Connecting the region to the country and the world
Twin Cities regional aviation system
The region has a well-developed aviation system that requires continued protection, maintenance, and enhancements to support the Twin Cities economy and transportation infrastructure. The Twin Cities region is served by one major airport with commercial air service — Minneapolis-St. Paul International Airport — and eight reliever airports for general aviation, business, and recreational users. Two seaplane bases are also parts of the system.
The airports are classified according to their role within the regional aviation system as a major, intermediate, minor or special purpose facility. Most of the system airports are part of the National Plan of Integrated Airports (NPIAS), which makes them eligible for federal and state funding. However, state funding is not contingent on being in the NPIAS.
MSP International Airport, a hub serving the Upper Midwest, handled over 37 million passengers, nearly 413,000 aircraft operations and approximately 207,000 metric tons of cargo in 2016. The reliever airports handled about 375,000 aircraft operations in 2016. The regional system of airports serves the metropolitan area with long-term comprehensive plans for each individual airport.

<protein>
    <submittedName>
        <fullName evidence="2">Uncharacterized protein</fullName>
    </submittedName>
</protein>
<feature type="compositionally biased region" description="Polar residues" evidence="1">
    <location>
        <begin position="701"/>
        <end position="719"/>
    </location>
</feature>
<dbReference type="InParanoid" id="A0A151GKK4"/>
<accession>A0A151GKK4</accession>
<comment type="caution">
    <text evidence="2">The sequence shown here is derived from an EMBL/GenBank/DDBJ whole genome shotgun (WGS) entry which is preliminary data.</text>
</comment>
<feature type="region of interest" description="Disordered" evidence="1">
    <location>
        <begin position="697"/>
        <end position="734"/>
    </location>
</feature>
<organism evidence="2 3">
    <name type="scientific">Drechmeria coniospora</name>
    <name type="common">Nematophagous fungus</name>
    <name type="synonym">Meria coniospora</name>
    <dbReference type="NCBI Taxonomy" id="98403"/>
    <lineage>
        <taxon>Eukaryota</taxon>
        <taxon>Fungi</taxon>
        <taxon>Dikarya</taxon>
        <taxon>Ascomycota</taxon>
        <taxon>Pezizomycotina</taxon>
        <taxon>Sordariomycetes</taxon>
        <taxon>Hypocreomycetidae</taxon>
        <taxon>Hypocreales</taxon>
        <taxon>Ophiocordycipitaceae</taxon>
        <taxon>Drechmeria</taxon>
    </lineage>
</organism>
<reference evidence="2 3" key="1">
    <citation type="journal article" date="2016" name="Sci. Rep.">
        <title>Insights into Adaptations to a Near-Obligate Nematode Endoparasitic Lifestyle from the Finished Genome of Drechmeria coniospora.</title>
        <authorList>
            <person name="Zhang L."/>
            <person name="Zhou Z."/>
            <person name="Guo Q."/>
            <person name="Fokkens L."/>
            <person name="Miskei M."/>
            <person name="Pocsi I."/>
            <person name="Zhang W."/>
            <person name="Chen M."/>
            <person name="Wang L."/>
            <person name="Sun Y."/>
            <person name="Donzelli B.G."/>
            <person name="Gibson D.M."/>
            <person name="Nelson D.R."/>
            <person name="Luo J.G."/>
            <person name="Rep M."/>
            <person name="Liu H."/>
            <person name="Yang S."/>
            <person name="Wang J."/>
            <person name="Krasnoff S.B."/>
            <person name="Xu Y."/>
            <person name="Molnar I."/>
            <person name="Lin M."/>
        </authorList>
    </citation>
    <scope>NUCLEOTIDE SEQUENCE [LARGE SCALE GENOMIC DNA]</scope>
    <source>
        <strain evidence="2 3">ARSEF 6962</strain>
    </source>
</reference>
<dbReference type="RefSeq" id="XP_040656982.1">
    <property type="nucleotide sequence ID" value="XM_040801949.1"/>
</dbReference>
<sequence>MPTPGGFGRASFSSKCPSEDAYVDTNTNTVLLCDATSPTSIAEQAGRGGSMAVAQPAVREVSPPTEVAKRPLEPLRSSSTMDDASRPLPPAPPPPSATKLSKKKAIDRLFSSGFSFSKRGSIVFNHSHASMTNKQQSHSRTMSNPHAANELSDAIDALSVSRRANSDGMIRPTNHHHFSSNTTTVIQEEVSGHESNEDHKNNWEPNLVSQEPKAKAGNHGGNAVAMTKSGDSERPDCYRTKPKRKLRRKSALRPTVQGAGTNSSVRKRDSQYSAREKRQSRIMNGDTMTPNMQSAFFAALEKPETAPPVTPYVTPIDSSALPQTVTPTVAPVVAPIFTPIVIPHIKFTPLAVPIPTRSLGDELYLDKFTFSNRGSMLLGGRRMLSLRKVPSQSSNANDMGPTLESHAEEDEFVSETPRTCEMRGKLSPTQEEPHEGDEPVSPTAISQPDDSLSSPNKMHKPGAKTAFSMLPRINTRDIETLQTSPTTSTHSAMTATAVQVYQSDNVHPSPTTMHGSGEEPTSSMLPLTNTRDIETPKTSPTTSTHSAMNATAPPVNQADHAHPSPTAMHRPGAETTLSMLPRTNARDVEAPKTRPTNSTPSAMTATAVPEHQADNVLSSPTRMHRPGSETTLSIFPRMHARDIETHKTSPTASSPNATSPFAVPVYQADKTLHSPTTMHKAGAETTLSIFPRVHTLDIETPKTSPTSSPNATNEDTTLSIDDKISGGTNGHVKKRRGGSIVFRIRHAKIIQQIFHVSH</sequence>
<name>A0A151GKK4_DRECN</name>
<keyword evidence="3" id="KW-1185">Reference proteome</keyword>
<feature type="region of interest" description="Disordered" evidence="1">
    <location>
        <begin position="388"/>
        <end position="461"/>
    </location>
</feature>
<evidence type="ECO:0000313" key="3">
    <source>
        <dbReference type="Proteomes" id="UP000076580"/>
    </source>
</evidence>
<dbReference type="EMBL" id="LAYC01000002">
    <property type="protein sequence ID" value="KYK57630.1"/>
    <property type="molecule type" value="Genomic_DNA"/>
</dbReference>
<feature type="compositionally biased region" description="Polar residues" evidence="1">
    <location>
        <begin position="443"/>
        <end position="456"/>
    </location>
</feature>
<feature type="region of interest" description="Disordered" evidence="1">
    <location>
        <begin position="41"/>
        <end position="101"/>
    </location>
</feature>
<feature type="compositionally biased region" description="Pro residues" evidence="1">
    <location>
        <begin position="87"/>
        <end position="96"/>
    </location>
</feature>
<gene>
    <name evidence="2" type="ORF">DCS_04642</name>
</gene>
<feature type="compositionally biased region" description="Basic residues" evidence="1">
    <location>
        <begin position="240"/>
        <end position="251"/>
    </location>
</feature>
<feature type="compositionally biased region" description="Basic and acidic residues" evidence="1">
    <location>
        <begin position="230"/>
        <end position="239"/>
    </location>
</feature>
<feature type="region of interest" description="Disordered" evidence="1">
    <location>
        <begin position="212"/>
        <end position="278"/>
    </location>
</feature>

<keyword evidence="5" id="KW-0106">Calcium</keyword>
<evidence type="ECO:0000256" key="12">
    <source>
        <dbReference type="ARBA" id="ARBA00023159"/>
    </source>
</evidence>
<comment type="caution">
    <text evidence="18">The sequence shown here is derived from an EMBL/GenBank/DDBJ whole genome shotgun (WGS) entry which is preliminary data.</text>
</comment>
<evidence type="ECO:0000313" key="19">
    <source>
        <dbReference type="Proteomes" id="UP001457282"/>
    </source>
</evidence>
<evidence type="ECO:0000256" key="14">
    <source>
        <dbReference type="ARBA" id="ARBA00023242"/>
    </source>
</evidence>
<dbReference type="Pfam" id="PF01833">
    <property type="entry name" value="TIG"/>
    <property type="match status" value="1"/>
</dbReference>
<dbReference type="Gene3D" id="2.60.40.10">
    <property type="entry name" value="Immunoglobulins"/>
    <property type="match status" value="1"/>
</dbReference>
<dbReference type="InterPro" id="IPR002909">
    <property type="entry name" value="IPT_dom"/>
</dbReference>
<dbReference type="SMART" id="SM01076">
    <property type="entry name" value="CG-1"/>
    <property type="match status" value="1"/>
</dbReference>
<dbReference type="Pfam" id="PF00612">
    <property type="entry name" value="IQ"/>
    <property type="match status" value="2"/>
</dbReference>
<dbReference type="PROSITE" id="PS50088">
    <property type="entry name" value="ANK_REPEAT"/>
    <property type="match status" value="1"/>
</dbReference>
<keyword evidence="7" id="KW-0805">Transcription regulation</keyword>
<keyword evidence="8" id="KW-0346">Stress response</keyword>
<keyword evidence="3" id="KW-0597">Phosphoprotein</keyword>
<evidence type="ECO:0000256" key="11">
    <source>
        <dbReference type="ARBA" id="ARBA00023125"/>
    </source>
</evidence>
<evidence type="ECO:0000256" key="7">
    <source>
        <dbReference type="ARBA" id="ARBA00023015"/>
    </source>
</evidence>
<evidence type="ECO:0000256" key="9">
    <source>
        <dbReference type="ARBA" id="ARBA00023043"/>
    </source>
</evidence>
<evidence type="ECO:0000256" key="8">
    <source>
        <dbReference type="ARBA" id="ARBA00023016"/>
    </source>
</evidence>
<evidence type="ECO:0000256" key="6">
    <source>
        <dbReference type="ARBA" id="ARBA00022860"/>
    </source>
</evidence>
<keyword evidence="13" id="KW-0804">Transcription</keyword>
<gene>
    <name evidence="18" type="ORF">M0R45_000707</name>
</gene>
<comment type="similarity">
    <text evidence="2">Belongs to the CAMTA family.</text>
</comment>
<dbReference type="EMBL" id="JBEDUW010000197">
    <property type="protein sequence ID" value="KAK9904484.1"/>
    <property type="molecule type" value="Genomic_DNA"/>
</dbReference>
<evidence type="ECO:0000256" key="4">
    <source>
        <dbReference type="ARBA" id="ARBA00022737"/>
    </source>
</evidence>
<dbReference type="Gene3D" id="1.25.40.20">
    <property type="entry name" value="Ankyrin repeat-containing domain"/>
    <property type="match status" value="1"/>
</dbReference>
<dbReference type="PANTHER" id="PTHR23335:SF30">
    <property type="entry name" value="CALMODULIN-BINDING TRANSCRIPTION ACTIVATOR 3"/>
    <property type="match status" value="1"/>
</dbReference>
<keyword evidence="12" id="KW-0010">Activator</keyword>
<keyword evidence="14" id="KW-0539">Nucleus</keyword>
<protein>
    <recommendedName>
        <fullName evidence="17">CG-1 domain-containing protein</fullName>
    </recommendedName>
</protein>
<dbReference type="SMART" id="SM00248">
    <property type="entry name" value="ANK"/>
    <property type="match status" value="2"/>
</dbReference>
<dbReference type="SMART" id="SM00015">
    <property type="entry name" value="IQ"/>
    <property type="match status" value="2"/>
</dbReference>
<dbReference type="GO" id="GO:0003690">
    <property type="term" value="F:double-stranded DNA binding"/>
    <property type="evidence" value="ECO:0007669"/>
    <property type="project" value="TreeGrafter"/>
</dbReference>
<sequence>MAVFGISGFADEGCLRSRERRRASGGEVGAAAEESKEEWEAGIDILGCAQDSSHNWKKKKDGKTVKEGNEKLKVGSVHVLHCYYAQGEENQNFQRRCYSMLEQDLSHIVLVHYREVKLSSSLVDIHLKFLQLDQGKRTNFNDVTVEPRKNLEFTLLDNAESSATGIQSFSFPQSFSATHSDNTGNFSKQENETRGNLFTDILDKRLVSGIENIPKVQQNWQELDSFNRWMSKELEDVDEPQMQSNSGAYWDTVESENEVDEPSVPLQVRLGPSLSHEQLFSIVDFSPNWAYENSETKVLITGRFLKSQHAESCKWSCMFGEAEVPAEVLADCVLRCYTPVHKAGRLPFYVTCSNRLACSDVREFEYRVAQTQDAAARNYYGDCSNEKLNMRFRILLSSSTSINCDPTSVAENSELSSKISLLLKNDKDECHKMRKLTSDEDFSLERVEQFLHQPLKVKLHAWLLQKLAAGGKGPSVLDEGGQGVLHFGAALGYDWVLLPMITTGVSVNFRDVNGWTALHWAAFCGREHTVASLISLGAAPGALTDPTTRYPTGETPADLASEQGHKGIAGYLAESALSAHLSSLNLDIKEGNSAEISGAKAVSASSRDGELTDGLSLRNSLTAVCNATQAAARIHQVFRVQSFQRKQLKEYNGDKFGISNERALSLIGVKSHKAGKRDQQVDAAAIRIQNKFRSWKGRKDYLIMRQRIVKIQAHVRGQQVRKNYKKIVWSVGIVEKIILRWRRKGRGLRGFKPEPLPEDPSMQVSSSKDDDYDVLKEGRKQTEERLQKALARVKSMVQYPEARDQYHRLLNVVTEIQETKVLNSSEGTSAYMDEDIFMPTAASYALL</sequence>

Met Council’s role in the aviation system
The Met Council works with the Metropolitan Airport Commission (MAC), airport users, owners, affected communities, and the Minnesota Department of Transportation (MnDOT) to develop the aviation system plan as part of the region’s Transportation Policy Plan.
- Prepares a guide for the orderly and economic development, private and public, of the Twin Cities area
- Reviews MAC’s airport, environmental and capital plans/programs
- Reviews community plans and public/private projects for compatibility with regional airports and aviation policies
- Provides coordination, funding, and technical assistance for planning activities